Chiefs of staff and executive assistants both support CEOs and other management positions, but a chief of staff takes a more strategic and proactive approach.
Chiefs of staff:
- Ensures the CEO’s scheduled activities align with their vision.
- Optimizes processes to save time and improve organizational efficiency.
- Nurtures relationships with internal and external stakeholders.
- Ensures the CEO focuses on the right questions and acts as an experienced sounding board.
- Helps the CEO shape their strategy and purpose.
- Helps the CEO manage the minutia of their calendars.
- Performs and oversees administrative tasks for the CEO.
- Acts as a gatekeeper to the CEO.
- Helps with research when the CEO needs to make a decision.
- Supports the CEO’s strategy and purpose.
A Chief of staff (CoS) and an executive assistant (EA) both support the CEO and optimize their efforts. Because of that similarity, people often use these terms interchangeably. Important distinctions exist between these roles, however. It’s critical to understand these differences if you’re looking for additional support at your organization.
In practice, there is often an overlap between what an EA and a CoS do. An analysis of these roles at 94 companies indicates that some CEO-support tasks are shared between the EA and the CoS.
Despite these overlaps, there are still clear differences between these roles. A CoS works independently while an EA generally works under the supervision of an executive. More significantly, EAs tend to focus on day-to-day tasks and tactics while CoS’s focus on overarching goals and strategies.
So, which role is the right hire for you? Let’s take a look at the key differences between a CoS and an EA.
Both CoS’s and EAs help a CEO improve their time management skills. EAs help manage the executive’s daily calendar. They also help the CEO prioritize which meetings they should take or emails they should respond to.
Rather than getting mired in daily calendar management, CoS’s take a more strategic role. They ensure that the overall calendar reflects the CEO’s long-term goals and vision for the organization.
Help with administrative workflows
EAs often take care of administrative tasks in the background to ensure that the CEO’s day moves smoothly. They may deal with urgent requests, answer emails, and attend meetings for the CEO. This frees up the executive’s time for critical processes.
A CoS may do some administrative tasks for the executive but that isn’t their focus. Instead, they strategize ways to get these tasks off the CEO’s to-do list for the long term. They look at all areas of the business from marketing to finance.
They find ways to automate workflows, integrate processes, or improve efficiency. This boosts productivity across the organization, and it ensures the CEO isn’t weighed down with tasks that should be handled by someone else.
EAs work with the CEO’s partners and personnel. They often act as the gatekeeper to the CEO, and in some cases, they may communicate on behalf of the CEO. This reduces interruptions and allows the CEO to stay focused. A CoS is more than a gatekeeper. They help to nurture relationships between internal and external stakeholders.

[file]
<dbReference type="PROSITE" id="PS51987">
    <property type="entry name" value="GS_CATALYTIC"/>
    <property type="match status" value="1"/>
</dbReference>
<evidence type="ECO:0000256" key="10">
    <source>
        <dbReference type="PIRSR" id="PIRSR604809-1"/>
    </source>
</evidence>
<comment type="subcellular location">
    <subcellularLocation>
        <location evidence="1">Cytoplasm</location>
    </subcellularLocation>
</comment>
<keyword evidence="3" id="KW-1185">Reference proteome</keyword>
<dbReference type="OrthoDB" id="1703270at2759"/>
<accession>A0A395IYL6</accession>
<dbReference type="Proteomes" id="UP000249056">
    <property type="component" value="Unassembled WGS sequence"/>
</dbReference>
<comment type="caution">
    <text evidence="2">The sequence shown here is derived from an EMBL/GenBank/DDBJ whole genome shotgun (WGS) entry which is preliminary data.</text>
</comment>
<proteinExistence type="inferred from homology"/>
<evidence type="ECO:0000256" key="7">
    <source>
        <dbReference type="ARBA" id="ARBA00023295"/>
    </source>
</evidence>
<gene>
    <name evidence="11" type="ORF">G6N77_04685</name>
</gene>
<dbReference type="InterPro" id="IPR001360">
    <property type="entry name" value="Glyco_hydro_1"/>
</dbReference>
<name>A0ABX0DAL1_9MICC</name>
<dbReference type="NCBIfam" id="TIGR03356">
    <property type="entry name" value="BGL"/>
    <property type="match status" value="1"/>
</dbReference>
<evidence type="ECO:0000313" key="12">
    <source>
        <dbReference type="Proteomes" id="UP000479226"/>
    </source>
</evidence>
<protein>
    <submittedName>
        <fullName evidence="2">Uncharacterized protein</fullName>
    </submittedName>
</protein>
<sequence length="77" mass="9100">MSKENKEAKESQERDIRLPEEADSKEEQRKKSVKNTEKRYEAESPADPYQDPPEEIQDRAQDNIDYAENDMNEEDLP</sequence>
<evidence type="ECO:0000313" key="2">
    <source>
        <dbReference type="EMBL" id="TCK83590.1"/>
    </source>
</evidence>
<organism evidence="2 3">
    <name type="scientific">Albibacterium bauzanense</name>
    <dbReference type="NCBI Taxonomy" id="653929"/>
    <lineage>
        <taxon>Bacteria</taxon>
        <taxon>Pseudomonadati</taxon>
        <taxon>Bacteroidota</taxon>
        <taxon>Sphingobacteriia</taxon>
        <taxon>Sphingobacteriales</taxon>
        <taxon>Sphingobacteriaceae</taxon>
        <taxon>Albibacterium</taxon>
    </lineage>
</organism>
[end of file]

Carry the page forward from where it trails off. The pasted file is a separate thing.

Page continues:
Externally, they manage strategic partnerships, and they often act as an extension of the CEO in the marketplace, the community, and the industry. Internally, the CoS helps your leadership team to collaborate more effectively. They ensure that each department is run in a way that aligns with the organization’s long-term goals.
An EA can help a CEO gather the information needed to make a decision. They can do research, pull reports, survey staff or leadership, and perform other tasks. An experienced EA may be able to pre-empt what an executive needs to make a certain decision, but in most cases, they act under the direction of the executive, gathering information as requested.
A CoS, in contrast, plays a higher-level role in the decision-making processes. They often decide which questions reach the CEO. They ensure that the CEO is dealing with mission-critical decisions and not weighed down with questions that could easily be handled by department heads.
They also guide the flow of information between the CEO and the company’s leadership teams. They ensure the CEO has the optimal information to make effective decisions. The CoS can also act as a sounding board for the CEO. They help the CEO get ahead of potential issues, and they shine a light on their blind spots. They leverage their executive experience to help the CEO assess the effects of their decisions in different scenarios.
Strategy and purpose
In a nutshell, EAs focus on tactics while CoS’s focus on strategy. EAs typically handle what needs to be done now or in the future. Their to-do lists are driven by the urgent demands of today or this month.
In comparison, CoS’s are looking at the future. Of course, they also have tasks that demand their attention right now, but in general, they focus on big-picture issues and long-term strategies. Their to-do lists guide the growth of the organization and support the success of the CEO.
In big organizations, you often have people in both of these roles, but start-ups or small organizations typically just need one. It’s critical to make the right decision. Turning to an EA when you need a CoS can prevent you from reaching your full potential. It can also compromise the growth and success of your organization.
We provide CoS support to take your business to the next level
At Chiefly Consultants, we know that organizational growth needs the right support. We provide fractional CoS’s that optimize processes and set up organizations for long-term growth. If you’re frustrated with stagnant growth, just know that the opportunities are there, and you can leverage our CoS services to reach them.
To learn more about how our services can help you reach the next level of success, contact us today.